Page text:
On the night in question, I took him to the ground to get out of a lock. To say that ground work is not my forte’ is a gross understatement. I am uncomfortable on the ground because I lack proficiency and it tends to be very claustrophobic. I can hold my own against some opponents, but I am just totally outclassed against our black belts. We had gone to the ground several times that evening. In this instance we went to the ground, and after a minute or so I tapped out (as always). I got up, put my hands behind my head, and walked away. The Master was asking if I was all right: Was I injured, gassed, or what? I was not facing them, and couldn’t answer him because I didn’t trust my voice not to break. I was…not crying, exactly, but in tears.

After 30 seconds I realized I couldn’t get it under control and I just turned around to face them and said, “I’m fine. I’m pissed. I’m sorry,” I added to my partner, who said, “That’s all right.” The Master asked, “Frustrated?” and I said yeah.

But I didn’t feel frustrated. I felt pissed. I was pissed because I was on the ground, getting my ass beat. I was pissed because I had just been there a few minutes ago, with the same results. And yes, some of that is frustration: Being angry with myself because I couldn’t do anything to better my situation. But I think that part of me in the moment was just thinking, “Goddamn it, man, you’re way better than me, you’re on top of me, maybe hitting my facial pressure points isn’t really necessary.”

Now, understand: I bear him no ill will. I respect and admire him and I count him as a friend. But in that moment, yes, I was angry. And I don’t have an easy time controlling my emotions at the best of times.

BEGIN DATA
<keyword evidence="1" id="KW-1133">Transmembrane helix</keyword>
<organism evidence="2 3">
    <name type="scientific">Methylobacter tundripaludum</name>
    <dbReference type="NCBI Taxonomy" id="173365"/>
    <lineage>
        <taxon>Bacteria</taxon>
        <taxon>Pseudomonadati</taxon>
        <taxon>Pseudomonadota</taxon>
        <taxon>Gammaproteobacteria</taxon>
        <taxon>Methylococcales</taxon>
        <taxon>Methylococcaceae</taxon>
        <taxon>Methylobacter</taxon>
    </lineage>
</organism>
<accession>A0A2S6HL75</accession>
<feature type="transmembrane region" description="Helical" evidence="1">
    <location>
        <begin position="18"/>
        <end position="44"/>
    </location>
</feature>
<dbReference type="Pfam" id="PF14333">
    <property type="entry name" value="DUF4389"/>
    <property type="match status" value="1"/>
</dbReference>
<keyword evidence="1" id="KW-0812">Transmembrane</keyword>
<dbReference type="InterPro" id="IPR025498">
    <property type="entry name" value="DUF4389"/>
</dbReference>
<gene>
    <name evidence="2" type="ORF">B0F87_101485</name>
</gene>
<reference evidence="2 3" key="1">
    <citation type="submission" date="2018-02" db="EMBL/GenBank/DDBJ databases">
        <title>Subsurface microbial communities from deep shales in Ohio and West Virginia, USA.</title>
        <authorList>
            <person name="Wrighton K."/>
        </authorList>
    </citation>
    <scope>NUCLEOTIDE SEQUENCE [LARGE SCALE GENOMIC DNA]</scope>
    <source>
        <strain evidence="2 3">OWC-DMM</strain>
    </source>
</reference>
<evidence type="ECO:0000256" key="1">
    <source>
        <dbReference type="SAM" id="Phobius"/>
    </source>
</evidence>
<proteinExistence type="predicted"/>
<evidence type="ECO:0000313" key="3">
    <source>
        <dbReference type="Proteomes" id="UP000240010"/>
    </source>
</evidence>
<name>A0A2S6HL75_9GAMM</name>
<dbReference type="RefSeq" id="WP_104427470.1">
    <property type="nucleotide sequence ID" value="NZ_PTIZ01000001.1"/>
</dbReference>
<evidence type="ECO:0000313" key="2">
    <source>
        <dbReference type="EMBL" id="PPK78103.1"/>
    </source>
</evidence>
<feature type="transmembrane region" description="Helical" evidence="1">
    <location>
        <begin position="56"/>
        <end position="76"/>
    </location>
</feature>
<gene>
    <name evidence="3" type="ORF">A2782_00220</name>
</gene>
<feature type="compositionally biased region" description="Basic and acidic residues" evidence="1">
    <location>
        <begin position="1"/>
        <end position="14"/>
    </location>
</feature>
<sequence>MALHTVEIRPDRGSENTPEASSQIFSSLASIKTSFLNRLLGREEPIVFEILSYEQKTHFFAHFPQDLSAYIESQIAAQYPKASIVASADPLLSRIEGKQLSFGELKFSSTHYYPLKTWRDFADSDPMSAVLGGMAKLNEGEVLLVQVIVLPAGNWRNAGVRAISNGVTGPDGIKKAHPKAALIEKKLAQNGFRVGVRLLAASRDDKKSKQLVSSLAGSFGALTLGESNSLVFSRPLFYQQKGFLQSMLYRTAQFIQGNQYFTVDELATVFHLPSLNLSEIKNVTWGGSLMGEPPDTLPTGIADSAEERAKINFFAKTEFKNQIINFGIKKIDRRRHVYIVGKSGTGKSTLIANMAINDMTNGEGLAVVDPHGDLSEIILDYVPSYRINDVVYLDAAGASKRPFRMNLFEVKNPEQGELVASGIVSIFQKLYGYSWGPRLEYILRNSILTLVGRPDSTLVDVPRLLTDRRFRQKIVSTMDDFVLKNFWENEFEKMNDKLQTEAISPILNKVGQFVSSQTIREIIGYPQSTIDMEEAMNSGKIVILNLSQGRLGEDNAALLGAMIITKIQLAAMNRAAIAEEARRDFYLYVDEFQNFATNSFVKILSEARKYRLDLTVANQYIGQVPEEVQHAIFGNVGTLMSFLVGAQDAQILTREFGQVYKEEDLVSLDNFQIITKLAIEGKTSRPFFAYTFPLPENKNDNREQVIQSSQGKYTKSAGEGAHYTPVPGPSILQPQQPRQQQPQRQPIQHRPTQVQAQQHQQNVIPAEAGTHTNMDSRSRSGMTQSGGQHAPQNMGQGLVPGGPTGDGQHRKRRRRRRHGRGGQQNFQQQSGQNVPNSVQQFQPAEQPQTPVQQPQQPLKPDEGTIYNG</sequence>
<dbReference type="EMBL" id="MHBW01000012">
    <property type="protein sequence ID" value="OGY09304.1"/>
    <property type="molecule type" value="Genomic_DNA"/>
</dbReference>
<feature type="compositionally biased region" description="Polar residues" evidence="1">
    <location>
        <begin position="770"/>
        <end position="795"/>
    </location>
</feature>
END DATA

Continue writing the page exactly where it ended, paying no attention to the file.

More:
(I was driving in my truck once, and I had to pull over because I started crying, like CRYING, because I was struck by the power and majesty of music. The music in question was the introductory chords played by Ed Crawford on fIREHOSE’s cover of Superchunk’s “Slack Motherfucker.” That Telecaster through a Marshall hit me so hard that I had to pull over. It’s worse when I’m tired, but it can happen to me anytime. I guess I’m lucky I was 2 and a half years into my martial arts training before it happened to me there.)

I cooled down, and we got back to it. But I was so embarrassed. Mortified. A 46 year old grown-ass man, losing his shit for little reason. I don’t know exactly what happened or why, and I can’t be sure it won’t happen again. I never addressed it with either of them further; I considered an e-mail after the fact but never sent one, and that’s probably for the best. I had some concerns about my relationship with them moving forward, but I shouldn’t have, of course. They have been doing this for a long time, and have probably seen worse displays.

I’m still embarrassed by it. I don’t think that will ever change.



Last night, there were two of us in class. My partner was one of the brown belts. He has been doing this a long time and has excellent technique. The Master asked if there was anything we wanted to work on, and he answered immediately: “Chokes.”

So we worked on a couple of different styles, maybe the three main ones: Guillotine, head-and-arm, and rear naked chokes.